I didn’t even think I was going to see The Hives at Coachella until Sunday rolled along. I highlighted The Gaslamp Killer, thinking I’d just stay in the Gobi Tent after I watched Thundercat – who, by the way, put on a fantastic set. But almost without any logic, as if completely random, I said, “No, let’s go see The Hives,” with no intended offense to The Gaslamp Killer. So I stood by the handicap platform and watched The Hives for the first time, without knowing anything about them, and having only heard a compilation of their songs a few times. Well, if you’ve been following the events of Coachella – at least, prior to Weekend #1, seeing as how The Hives only just played for Weekend #2 today – you might have come across many accounts on how amazing The Hives were – this is another such account. They proved to be another one of Coachella’s gifts to the unaware – the act of stumbling upon some great thing that you did not expect. We, the audience, were told that The Hives were our favorite band, and at that moment, when they conquered the stage, it was completely true.

I last wrote about Pulp’s Jarvis Cocker and his wild stage antics/banter, but even he does not come close to the madness that is Howlin’ Pelle Almqvist, the sun-child leader of The Hives. I’ve enjoyed reading many peoples’ reactions to Howlin’ Pelle, which often say something like, “I couldn’t stand how full of himself that guy from The Hives was! Can you believe that they started their own encore? If you have to tell us that The Hives is our favorite band, like, ten times, then The Hives probably isn’t our favorite band.” As you can imagine, Howlin’ Pelle said a lot of strange things up on the stage, but most of the people in attendance were not blockheads, and almost everybody greatly appreciated the frontman’s stage banter. He even got everybody – except for those who were too cool for school – to sit down on the ground, which was a marvelous sight that let me pretend that I was over six-foot-tall – instead of my measly five-eight, which means that I’m usually standing on my toes to look over somebody’s shoulders at a concert. Even after their fake encore, people shouted for a true encore – it couldn’t happen, given the way Coachella works – because of how enjoyable and energetic their set was.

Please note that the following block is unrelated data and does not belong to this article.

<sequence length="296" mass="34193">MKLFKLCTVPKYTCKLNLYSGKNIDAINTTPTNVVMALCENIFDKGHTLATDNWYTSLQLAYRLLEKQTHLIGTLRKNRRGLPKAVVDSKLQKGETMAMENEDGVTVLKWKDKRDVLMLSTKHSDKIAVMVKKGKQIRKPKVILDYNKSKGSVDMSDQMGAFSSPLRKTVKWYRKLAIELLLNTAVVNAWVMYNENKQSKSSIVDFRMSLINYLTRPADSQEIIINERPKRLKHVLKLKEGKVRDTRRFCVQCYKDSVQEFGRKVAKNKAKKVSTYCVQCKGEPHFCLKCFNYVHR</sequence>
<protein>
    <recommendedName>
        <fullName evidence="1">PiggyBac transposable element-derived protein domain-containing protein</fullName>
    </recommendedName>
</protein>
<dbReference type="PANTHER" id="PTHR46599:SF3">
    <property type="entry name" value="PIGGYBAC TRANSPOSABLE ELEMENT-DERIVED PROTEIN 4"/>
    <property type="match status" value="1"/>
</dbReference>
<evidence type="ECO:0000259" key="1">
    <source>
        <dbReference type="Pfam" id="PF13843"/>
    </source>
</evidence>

But what more can I say about The Hives other than that they were great? Instead, I’ll talk about Coachella, via jumping off talking points that were raised by Howlin’ Pelle. When he asked us all to sit down during “Tick Tick Boom,” he made sure to call out all the folk in the V.I.P. section, who did not think that his stage banter applied to them. That is a good Coachella topic: very important people. I’ve never been considered a very important person at Coachella, so I cannot really say much about their festival luxuries and going-ons; however, I can talk about how the V.I.P. experience bleeds into the general admission – where us commoners roam the polo fields. Beginning last year, 2011, after the chaotic mess in 2010 – which happened because of too many tickets – the tents became bigger, and at the stages (I think all of the stages), V.I.P. sections were railed off in territories that once belonged to all people. I’m not sure how I feel about this, because V.I.P.s always had these nice spots on the side of the stages, and if they really wanted to get against the rail, they could have entered the wilderness and stood with the rest of us. Perhaps that isn’t civilized, but it certainly looks better than when their V.I.P. section is empty – save for some photographers and, maybe, a handful of fans – during a performance. Especially when the area around their fenced-off place is filled with people. We could have used that space!

And another good topic that Howlin’ Pelle brought up is the weather. He said that the “main course is best served hot,” and they “requested” the hottest part of Coachella. Well, we saw something very interesting happen with this year’s Coachella – split into two weekends for the first time: Weekend #1 was the coldest Coachella (aside from the first, perhaps, which was in October), and it appears as though Weekend #2 stands amongst the hottest of Coachellas. It rained during the first weekend! If you would have told me, at anytime before those outrageous weather reports surfaced, that it would rain during the Coachella Festival, I would have had you institutionalized. The Coachella I know is a three-day battle against heat exhaustion and sunstroke, not something I arrive to with a thermal shirt, long-sleeve shirt, and a jacket – with that not even being enough by nightfall! Normally, if I dressed the way I did – as in, if I showed up to Weekend #2 in those clothes – I would have died. This year’s Coachella was a temperature ying and yang.


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